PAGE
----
Lecturer/Director of the William & Virginia Darr Honors Program
BA, English Studies, Missouri State University
MA, English Studies, Missouri State University
What made you decide to specialize in English Studies?
I kindled a strong love for philosophy while studying at the West Plains campus, but I didn’t really want a degree in the field; however, while taking a science fiction course in Springfield, I learned that philosophy truly lives within literature, especially in the 20th and 21st centuries. In Springfield, I was introduced to critical theory within contemporary literature, and those studies changed my worldview and produced a new passion for cultural criticism and social philosophy.
What was your favorite course in college and why?
This question is tough for me, because grad school introduced me to a wide range of concepts that brought me passion; however, three courses always stand out to me when I reflect on my time at college. I will never forget Honors. The books in that course continue to affect my life, and I believe they always will. The instructor of that course showed me the potential of an instructor becoming a life mentor. Honors also showed me that education wasn’t about grades; instead, I learned that education was a moral value.While in Springfield, I found a new mentor who had a crucial impact on me and my worldview concerning multiculturalism, gender, and the power of contemporary and postmodern literature. Her class, Ethnic American Literature, allowed me to see past my own world. Her class was tough, and the instructor had no qualms with intellectually correcting me. At first, I was intimidated by the pedagogy; however, her style allowed me to increase my self-criticism. The books in that course, much like in Honors, continue to weigh in my mind year after year.The final course that I continually use and reflect upon is Critical Theory. In the courses I teach, I still use a vast array of essays I read in that course. It solidified my position that philosophy, literature and society were all connected. The course gave me tools to look at social issues in a variety of ways, which has helped me construct a more complex view of my world and its history.There are many other classes that also shaped my life. I am not sure if this answer will ever end if I continue to reflect on how important the courses at college have been to me.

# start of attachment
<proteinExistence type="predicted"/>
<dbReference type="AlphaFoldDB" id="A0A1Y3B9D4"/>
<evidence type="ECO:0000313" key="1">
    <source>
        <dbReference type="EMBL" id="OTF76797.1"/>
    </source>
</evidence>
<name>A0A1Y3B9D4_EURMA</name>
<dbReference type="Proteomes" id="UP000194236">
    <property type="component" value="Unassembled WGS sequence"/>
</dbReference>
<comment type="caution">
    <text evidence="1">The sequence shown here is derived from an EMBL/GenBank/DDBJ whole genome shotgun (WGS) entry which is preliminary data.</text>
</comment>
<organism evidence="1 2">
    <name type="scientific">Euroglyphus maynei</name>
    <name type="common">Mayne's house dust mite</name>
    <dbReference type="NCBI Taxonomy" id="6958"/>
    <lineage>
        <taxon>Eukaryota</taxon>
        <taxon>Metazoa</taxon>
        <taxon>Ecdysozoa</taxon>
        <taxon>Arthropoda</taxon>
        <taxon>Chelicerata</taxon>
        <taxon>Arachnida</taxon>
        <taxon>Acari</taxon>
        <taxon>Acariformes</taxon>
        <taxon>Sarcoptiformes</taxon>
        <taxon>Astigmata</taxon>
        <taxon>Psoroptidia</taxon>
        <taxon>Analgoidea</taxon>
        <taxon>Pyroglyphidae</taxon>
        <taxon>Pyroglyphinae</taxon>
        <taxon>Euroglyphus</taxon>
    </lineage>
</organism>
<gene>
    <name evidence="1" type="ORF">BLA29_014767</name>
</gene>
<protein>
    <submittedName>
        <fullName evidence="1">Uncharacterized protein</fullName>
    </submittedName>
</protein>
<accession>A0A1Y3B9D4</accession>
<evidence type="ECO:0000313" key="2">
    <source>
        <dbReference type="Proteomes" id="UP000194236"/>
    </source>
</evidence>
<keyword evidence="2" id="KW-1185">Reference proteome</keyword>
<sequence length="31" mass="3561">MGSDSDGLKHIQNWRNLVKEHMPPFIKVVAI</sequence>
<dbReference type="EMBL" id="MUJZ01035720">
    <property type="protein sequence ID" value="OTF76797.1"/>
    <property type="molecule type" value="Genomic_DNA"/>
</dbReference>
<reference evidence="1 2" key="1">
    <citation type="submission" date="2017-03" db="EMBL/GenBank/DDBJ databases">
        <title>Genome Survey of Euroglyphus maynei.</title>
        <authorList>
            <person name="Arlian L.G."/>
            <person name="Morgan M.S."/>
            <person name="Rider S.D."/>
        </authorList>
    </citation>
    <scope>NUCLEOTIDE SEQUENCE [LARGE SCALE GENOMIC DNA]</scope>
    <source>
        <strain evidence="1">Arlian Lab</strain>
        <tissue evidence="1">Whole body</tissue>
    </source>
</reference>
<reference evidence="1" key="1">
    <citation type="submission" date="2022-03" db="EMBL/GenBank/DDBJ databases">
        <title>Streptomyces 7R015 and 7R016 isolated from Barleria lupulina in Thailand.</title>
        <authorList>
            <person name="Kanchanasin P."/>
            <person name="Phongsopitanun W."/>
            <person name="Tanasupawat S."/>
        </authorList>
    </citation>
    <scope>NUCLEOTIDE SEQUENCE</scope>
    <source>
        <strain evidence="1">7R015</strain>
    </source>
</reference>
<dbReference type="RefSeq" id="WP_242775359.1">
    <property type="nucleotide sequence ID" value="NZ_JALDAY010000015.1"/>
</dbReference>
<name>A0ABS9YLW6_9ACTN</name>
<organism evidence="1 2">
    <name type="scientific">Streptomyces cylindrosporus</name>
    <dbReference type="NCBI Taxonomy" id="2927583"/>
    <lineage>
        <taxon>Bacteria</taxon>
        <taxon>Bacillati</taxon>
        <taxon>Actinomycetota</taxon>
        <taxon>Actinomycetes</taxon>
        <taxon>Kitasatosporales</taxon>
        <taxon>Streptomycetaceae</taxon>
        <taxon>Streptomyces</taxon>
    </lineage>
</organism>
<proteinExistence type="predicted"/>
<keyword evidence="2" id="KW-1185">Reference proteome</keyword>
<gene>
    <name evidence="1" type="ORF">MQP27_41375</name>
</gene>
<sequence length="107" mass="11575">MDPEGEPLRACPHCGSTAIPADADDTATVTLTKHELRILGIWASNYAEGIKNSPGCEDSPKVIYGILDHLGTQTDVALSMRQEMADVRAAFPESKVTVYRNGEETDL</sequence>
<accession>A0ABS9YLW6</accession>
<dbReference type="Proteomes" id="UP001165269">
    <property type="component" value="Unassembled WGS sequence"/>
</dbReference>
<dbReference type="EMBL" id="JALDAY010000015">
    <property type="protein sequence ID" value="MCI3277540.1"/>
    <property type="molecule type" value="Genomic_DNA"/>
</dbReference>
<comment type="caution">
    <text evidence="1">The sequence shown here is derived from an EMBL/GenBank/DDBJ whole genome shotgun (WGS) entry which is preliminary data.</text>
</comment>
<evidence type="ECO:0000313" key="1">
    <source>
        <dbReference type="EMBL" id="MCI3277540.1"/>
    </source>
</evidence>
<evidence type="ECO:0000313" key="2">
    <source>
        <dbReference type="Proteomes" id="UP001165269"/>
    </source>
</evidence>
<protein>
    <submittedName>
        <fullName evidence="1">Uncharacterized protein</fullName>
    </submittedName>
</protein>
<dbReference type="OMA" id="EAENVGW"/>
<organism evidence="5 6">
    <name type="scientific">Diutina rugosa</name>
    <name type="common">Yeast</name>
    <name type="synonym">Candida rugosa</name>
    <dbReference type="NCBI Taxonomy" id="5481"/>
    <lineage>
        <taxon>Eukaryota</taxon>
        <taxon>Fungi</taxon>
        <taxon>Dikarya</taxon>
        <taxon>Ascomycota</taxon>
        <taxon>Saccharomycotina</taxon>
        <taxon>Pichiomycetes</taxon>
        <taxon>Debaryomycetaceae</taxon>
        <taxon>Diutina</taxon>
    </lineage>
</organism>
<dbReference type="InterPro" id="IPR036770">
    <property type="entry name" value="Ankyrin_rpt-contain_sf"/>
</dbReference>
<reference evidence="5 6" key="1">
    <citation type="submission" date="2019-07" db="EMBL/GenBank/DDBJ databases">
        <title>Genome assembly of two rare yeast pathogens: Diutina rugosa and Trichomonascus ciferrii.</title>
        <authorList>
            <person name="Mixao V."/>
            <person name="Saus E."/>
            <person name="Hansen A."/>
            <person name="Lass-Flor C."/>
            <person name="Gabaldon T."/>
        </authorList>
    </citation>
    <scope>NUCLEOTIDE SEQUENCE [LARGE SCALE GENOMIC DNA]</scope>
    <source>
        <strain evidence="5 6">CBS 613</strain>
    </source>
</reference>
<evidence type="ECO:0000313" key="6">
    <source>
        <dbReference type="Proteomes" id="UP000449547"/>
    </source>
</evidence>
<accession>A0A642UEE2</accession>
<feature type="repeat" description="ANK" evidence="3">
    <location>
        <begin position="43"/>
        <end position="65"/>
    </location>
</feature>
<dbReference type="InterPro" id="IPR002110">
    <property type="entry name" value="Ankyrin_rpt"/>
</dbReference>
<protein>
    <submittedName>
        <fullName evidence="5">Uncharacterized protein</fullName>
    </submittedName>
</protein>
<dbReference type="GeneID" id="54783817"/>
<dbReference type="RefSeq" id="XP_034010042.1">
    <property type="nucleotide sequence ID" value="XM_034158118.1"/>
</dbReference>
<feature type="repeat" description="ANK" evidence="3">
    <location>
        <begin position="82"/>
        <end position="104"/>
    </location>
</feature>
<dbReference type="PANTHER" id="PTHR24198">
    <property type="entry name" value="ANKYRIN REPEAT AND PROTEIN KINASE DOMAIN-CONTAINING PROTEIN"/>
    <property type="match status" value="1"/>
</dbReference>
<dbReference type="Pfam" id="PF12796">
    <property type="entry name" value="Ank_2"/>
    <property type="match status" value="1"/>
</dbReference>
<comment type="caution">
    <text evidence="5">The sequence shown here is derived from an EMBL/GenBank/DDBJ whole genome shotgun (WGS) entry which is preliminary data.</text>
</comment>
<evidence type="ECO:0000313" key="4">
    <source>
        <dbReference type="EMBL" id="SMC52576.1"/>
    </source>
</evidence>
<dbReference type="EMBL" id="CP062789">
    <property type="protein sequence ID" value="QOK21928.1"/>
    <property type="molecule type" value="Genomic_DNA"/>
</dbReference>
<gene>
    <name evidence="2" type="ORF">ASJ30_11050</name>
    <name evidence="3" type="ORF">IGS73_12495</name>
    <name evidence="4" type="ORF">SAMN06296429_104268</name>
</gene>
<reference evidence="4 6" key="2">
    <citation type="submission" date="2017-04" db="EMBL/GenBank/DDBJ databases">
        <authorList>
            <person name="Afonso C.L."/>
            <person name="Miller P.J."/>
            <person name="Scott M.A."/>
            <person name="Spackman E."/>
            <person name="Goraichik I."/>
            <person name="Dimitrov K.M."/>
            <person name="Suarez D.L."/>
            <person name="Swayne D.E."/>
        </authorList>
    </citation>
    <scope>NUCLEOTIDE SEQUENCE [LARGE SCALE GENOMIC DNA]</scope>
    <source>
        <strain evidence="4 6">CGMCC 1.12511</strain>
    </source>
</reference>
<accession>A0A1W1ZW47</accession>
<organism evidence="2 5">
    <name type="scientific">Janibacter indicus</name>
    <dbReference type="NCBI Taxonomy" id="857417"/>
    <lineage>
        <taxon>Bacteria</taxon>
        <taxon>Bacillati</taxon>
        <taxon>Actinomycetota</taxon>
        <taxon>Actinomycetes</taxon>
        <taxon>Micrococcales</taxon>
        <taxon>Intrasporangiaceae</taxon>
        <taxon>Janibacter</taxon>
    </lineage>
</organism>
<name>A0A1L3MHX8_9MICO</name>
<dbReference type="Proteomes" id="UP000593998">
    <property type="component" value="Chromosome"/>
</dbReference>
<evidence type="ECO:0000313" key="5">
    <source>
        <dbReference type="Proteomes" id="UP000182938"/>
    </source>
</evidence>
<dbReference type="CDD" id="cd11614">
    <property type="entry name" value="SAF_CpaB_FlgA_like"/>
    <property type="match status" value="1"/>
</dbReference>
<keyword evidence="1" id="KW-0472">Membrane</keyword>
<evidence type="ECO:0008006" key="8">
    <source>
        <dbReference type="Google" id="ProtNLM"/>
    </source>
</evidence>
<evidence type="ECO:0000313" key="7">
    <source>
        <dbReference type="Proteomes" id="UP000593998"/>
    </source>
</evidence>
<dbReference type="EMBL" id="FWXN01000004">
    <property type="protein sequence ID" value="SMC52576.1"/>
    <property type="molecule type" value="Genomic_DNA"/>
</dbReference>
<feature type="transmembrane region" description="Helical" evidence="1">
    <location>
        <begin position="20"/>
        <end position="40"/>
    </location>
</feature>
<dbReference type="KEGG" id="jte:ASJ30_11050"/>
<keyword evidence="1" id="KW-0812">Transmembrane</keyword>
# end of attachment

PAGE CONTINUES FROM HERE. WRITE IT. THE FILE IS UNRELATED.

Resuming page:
What do you find most rewarding about teaching?
The students. Academia shaped my world and taught me many valuable lessons; however, the students continue to teach me more and more. I am often humbled by their abilities and their passionate connection to our world. Our students often work one to two jobs, remain active in University organizations and events, and take on large amounts of credit hours. At the end of each semester, I am always thankful that these students will help lead the world for my children. They give me hope almost every day.
What advice would you give current students or prospective students?
Students need to continually develop their grit, and they need to see past grades when it comes to education. Some classes will be boring and some lectures will be dull; however, that doesn’t mean we cannot gain important value from the course if we choose to do so. The more we understand the importance of a liberal education, the more power the student will have over their inner world and their external world. They need to understand that history isn’t just made, but that we are the ones making it, and education helps us make a history we can all be proud of.
What would you say to a student interested in pursuing a career in English Studies?
Just like any other field, English Studies is work. It takes mental strength, and students will feel that fatigue. Do not see the field as insular, but understand that social connections between writing, reading and researching. Always read and write for a social purpose.
What do you enjoy doing in your free time?
I try to spend it with my family when I can; however, as an introvert, I also need my recharge time. When I get a chance to be alone, I read, play disc golf, garden and play video games. Lately, I’ve been practicing for the International Rocket League tournament, and preparing an essay to be published for the 40th anniversary of Maxine Hong Kingston’s The Woman Warrior.